Teen climate activist Greta Thunberg arrived in New York this week after completing an emissions-free voyage by boat across the Atlantic. She traveled to take part in a United Nations climate summit, and to draw attention to the amount of carbon travelers emit when they hop on a plane.
Estimates vary, but plane travel represents a significant portion of carbon emissions each year.
So what do you do if you can’t set sail like Thunberg? One option is carbon offsets.
“A carbon offset is really just a purchasable greenhouse gas emissions reduction,” said Maggie Lund, a manager with Center for Research Solutions Green-e certification program. “So as a consumer, you can go out and buy a carbon offset to negate your carbon emissions.”
Lund said that could look like paying $5 to $7 to help block deforestation after a flight across the country. Your flight emitted a lot of carbon, but your offset saved trees that will continue to suck carbon from the air into perpetuity.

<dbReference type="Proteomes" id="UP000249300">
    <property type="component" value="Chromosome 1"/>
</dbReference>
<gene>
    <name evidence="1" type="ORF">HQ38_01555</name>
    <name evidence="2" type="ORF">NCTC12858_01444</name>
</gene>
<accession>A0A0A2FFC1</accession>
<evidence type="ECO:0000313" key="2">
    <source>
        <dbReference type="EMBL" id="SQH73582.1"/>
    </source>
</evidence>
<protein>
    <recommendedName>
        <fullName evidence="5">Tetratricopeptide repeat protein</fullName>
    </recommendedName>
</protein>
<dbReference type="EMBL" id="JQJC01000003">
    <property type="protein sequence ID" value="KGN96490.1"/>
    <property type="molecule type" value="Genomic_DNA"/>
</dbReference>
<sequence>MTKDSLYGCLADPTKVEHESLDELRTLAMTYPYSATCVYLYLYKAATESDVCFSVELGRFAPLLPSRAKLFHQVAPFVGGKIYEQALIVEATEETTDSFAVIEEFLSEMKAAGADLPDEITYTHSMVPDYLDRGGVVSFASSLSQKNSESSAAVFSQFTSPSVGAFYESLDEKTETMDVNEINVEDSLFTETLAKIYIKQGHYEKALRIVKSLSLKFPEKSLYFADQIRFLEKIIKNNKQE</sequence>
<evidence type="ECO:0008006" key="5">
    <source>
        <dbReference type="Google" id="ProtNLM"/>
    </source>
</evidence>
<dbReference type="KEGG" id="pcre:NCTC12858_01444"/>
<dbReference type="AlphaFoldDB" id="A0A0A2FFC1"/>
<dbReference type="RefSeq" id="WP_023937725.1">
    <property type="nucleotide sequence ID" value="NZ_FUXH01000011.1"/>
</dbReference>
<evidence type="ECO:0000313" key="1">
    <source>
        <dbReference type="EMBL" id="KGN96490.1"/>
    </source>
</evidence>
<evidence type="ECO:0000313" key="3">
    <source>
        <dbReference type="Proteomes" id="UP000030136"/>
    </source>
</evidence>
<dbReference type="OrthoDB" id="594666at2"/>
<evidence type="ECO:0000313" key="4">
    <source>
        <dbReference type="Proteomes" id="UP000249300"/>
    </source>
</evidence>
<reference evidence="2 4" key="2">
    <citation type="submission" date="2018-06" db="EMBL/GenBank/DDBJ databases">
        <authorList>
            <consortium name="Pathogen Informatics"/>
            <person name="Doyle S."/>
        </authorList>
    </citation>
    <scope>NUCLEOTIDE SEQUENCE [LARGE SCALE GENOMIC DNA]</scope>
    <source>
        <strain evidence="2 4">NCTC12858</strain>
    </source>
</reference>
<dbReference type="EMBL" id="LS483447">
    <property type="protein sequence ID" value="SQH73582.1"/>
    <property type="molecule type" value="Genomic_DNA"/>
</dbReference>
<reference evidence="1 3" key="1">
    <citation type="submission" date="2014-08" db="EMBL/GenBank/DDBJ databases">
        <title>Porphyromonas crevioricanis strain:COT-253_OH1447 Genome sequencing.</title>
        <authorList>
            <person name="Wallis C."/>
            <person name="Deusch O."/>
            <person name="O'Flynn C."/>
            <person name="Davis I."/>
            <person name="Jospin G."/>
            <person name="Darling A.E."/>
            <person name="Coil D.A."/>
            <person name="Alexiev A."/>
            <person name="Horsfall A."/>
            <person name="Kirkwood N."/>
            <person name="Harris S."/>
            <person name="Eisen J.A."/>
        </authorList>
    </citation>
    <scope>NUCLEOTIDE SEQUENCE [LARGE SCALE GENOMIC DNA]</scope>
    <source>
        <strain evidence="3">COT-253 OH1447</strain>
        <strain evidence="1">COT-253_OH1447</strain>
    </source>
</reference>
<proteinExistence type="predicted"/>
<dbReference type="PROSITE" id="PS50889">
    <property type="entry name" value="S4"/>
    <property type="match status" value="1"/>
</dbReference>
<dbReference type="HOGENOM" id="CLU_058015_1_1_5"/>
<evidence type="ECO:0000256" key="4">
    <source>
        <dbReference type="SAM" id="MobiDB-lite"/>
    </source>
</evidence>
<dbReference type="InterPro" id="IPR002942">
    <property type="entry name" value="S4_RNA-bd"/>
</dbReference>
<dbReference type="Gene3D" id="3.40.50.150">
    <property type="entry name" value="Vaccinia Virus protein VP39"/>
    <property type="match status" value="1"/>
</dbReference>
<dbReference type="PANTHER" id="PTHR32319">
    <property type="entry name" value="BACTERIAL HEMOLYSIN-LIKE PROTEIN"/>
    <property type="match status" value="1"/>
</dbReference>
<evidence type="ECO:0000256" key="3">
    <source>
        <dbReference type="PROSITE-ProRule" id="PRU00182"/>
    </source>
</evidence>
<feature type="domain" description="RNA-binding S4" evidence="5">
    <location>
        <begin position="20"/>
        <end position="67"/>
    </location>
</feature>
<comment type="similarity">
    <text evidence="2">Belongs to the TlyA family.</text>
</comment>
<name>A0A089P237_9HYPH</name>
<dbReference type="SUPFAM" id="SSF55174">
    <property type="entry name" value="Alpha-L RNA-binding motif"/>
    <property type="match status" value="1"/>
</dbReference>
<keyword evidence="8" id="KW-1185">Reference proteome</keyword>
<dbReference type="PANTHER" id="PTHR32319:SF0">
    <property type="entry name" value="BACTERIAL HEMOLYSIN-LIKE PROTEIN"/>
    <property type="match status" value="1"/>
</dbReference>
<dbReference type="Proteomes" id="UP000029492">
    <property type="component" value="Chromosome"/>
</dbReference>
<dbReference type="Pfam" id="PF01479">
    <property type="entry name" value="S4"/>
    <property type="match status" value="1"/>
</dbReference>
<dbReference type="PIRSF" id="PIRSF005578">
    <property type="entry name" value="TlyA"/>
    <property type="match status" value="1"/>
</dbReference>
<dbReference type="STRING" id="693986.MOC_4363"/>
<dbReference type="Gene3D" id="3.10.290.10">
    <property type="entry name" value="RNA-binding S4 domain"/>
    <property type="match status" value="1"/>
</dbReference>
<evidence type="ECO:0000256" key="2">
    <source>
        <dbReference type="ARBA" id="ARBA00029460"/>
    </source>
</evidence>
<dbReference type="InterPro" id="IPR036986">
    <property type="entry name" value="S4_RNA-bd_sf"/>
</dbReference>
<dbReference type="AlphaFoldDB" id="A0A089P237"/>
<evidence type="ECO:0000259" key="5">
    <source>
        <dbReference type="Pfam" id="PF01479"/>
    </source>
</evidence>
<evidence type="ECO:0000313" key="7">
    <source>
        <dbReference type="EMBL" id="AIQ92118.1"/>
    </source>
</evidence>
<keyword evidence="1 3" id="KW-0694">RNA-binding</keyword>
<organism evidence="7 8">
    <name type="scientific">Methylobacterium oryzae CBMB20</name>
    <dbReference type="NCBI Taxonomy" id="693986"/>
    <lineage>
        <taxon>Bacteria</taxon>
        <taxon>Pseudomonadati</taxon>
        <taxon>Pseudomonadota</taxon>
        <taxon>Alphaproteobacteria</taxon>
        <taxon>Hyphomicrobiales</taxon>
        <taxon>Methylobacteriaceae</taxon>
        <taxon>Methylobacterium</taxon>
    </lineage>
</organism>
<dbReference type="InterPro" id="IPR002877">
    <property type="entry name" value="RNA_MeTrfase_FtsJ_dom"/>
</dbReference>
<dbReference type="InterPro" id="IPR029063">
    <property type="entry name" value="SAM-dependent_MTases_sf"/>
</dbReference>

“One of the core principals of carbon offsetting is that without the revenue from the carbon offset or the carbon credit, the emissions reduction would have never happened,” Lund said. “So your investment as a consumer into that carbon offset is driving the emissions reduction to happen in the first place.”
But with more and more carbon offsets available, how do you know yours is effective? Hit play on the audio player above.
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